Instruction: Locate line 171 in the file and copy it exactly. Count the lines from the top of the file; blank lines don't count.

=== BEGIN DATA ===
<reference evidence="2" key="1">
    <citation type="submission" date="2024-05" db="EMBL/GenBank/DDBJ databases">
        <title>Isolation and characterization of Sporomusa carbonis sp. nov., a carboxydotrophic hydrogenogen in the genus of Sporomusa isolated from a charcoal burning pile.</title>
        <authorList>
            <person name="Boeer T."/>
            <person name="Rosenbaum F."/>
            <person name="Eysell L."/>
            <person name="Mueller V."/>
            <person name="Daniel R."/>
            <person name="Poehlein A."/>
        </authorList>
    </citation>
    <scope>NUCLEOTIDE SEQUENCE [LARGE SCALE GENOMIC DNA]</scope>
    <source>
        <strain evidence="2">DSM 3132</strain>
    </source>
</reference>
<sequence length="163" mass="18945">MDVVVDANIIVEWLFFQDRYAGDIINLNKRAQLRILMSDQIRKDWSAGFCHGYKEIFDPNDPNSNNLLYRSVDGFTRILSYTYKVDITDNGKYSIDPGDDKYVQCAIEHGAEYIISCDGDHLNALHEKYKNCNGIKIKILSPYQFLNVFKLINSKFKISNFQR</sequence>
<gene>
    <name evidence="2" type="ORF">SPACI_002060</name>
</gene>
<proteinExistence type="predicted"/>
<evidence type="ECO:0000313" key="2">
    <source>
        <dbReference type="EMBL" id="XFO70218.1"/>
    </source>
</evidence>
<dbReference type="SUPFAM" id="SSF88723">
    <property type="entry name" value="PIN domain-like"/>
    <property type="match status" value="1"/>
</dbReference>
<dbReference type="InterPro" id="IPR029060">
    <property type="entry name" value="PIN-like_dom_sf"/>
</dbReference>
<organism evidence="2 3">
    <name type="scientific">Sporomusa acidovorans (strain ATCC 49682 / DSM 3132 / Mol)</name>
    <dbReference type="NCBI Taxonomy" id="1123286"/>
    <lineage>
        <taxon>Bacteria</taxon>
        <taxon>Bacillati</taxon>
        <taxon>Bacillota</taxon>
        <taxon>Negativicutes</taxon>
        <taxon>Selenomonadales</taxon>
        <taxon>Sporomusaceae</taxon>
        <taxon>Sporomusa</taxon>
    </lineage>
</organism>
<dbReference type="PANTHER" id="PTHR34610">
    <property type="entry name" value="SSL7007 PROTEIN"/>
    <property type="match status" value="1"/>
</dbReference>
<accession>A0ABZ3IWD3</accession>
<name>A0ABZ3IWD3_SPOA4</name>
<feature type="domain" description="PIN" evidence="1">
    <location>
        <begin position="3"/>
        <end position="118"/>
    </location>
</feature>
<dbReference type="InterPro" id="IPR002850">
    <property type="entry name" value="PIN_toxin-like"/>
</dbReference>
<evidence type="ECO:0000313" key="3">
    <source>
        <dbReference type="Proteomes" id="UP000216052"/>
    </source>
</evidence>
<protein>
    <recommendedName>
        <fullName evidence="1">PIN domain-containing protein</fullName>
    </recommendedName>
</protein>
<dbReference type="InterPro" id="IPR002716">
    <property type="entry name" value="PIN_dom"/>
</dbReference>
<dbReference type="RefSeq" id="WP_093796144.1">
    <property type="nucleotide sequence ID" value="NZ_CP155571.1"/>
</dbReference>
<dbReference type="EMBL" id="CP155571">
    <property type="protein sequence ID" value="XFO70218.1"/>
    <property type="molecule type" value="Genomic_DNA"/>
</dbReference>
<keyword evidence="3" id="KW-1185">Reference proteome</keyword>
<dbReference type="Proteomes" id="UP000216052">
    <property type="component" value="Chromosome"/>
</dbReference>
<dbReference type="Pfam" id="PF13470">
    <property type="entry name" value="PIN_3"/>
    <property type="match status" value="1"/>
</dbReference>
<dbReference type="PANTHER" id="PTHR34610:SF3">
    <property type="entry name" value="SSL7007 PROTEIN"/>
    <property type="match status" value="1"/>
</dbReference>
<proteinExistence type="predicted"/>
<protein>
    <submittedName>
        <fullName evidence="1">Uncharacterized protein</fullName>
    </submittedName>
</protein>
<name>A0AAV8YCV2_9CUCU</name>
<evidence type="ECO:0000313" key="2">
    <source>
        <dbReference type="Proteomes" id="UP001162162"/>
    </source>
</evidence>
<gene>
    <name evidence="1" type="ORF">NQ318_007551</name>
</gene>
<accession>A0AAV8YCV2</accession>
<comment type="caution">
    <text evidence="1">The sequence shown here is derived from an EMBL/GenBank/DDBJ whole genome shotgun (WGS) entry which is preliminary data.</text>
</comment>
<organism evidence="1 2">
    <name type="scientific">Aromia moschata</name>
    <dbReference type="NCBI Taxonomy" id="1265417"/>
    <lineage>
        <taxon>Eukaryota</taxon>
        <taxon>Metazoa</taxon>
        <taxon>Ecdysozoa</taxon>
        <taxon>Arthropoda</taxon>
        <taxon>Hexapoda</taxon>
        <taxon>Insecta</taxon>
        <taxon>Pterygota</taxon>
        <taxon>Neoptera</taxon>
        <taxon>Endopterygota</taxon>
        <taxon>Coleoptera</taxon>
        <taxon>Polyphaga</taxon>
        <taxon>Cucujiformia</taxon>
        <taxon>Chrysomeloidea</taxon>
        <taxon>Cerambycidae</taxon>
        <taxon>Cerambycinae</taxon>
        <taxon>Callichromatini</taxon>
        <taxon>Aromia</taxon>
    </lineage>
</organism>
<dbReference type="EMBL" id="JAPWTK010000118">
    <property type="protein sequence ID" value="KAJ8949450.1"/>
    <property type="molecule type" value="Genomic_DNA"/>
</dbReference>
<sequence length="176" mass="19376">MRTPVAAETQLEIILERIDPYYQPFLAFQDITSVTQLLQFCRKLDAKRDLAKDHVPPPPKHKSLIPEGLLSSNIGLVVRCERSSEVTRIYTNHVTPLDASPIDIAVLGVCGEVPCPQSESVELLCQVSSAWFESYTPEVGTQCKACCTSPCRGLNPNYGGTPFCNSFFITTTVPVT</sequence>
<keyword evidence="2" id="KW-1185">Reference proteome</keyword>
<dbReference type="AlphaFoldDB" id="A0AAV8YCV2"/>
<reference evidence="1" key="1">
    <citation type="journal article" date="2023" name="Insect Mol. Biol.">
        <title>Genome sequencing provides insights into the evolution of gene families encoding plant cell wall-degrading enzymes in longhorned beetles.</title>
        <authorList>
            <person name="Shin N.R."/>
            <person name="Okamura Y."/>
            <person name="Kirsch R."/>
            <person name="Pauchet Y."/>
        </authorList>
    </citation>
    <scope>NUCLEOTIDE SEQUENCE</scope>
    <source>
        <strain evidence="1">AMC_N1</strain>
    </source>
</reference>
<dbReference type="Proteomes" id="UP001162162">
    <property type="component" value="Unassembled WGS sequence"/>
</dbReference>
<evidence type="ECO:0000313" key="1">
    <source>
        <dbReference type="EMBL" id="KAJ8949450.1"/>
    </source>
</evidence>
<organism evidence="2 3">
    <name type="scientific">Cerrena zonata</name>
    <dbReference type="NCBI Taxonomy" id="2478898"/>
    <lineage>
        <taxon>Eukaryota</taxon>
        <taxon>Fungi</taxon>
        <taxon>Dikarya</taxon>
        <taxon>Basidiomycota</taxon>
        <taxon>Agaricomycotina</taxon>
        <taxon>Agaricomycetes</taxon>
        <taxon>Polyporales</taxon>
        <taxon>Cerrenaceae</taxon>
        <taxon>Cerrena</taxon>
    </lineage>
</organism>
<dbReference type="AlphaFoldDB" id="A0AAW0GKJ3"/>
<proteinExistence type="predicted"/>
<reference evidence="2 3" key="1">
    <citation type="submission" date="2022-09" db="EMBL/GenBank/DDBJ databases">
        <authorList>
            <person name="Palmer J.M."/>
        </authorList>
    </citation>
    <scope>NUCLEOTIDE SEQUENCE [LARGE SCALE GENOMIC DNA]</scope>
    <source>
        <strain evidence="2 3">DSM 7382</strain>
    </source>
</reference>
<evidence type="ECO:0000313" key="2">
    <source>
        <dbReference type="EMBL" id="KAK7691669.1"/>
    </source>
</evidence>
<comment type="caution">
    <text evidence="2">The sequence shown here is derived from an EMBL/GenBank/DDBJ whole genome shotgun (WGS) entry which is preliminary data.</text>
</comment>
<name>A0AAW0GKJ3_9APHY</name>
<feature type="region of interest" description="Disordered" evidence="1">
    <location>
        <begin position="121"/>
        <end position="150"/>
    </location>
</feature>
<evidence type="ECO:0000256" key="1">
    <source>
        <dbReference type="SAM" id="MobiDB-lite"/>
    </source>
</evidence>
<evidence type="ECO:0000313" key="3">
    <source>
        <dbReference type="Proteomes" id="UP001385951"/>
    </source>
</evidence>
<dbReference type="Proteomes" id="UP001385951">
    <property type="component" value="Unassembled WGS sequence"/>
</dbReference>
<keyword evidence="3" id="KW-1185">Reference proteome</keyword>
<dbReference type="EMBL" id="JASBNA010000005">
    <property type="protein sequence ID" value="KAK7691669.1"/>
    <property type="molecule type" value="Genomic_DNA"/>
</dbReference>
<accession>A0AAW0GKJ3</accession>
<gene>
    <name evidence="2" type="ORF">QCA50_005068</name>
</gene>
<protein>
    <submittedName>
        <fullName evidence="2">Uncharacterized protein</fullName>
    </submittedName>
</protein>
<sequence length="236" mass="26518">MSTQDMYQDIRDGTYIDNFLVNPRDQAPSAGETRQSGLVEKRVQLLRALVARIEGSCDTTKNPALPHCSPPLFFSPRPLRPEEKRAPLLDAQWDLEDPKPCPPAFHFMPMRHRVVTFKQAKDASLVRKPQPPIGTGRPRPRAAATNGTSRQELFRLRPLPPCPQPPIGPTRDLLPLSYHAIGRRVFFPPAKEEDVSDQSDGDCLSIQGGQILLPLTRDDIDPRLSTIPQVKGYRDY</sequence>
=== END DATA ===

        <taxon>Eukaryota</taxon>